Lindley’s herbarium, like those of many taxonomic botanists, was built up as a research tool over his extremely active working life. Given his long-term financial difficulties, poor health and rapidly failing memory, Lindley and his family sought to realise the value of his library and plant collections when it became obvious he was no longer able to work with them. Sadly he died before they could all be sold. They raised £1,400 for his creditors. Kew bought his orchids whilst the bulk of his herbarium, 58,000 sheets, was purchased for £300 by Cambridge University in 1866.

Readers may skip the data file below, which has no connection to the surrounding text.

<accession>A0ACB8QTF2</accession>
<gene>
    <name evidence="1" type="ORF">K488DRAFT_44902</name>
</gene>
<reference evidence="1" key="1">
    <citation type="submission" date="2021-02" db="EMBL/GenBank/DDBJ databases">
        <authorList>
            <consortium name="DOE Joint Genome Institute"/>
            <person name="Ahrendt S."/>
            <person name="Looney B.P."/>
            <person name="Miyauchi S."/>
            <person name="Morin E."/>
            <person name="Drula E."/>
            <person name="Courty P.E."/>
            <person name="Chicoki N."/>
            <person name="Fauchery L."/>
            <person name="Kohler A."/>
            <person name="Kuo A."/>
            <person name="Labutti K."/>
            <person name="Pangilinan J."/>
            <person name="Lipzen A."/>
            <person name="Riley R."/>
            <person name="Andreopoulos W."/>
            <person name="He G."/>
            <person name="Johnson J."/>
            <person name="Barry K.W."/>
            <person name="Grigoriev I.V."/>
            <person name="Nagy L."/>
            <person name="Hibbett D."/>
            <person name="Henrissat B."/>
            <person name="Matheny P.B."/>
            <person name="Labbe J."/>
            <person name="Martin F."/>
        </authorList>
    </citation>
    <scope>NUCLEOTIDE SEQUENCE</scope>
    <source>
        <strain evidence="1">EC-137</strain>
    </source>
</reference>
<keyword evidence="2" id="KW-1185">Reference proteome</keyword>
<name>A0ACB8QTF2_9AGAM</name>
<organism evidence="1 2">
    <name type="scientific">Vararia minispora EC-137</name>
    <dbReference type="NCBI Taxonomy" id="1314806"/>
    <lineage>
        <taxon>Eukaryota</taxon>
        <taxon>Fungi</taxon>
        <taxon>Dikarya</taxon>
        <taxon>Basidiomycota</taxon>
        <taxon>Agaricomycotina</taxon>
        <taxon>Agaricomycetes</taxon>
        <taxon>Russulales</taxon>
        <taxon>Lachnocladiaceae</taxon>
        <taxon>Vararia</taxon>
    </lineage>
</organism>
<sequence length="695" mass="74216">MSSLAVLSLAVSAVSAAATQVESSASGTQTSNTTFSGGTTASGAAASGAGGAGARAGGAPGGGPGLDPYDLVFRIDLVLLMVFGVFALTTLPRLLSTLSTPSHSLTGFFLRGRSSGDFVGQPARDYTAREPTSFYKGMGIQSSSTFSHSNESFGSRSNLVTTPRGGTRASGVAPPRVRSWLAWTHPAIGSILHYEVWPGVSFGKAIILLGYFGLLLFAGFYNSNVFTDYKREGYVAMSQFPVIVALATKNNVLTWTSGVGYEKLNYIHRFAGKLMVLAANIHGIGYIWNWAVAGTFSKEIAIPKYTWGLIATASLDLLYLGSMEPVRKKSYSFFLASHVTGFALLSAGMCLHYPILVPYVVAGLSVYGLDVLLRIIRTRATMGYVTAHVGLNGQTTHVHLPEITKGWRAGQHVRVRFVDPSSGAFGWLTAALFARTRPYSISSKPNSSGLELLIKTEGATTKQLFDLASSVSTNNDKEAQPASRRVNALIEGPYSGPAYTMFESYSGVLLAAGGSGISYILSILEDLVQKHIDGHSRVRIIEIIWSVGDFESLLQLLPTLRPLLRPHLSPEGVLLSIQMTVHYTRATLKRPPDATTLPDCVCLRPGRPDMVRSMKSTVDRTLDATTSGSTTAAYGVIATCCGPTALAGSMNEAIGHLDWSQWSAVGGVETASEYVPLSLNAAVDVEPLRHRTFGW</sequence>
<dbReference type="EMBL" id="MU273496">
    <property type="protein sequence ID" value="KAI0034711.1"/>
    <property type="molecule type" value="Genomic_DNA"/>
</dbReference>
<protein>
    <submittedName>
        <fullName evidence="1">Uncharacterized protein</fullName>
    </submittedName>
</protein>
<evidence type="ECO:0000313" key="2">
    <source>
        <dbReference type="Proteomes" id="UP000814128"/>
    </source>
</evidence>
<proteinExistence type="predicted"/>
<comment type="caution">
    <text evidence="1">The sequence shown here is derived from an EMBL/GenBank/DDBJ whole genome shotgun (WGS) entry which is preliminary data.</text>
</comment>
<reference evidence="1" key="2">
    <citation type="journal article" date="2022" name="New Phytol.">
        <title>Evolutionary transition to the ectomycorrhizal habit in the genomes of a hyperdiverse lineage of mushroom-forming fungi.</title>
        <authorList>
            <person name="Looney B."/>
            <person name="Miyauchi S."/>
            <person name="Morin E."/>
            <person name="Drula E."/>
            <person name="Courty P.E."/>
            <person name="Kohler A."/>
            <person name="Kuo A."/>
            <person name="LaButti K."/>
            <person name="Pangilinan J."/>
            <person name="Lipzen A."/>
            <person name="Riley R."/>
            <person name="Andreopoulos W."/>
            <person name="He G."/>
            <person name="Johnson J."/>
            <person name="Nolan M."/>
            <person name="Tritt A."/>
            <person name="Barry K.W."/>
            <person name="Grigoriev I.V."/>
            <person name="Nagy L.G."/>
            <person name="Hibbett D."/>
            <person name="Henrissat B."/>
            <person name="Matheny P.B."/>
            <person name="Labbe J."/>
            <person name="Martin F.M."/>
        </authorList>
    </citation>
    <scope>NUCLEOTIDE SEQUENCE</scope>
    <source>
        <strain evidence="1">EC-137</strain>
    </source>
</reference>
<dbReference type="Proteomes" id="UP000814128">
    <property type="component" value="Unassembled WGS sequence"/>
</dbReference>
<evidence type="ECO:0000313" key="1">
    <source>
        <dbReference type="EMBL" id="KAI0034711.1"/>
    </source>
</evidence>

Lindley’s collection is rich in type specimens and representative specimens he published (especially in the Botanical Register). His herbarium also contains many important duplicate types of specimens destroyed in Berlin during the 1939-45 war. The collection has been partly incorporated into the main herbarium and the move to our new building with its more accessible shelving will facilitate the completion of that task. Access to this historically and scientifically important resource has in the past been limited but work has now started on digitisation of the collection which will take it to a wider community.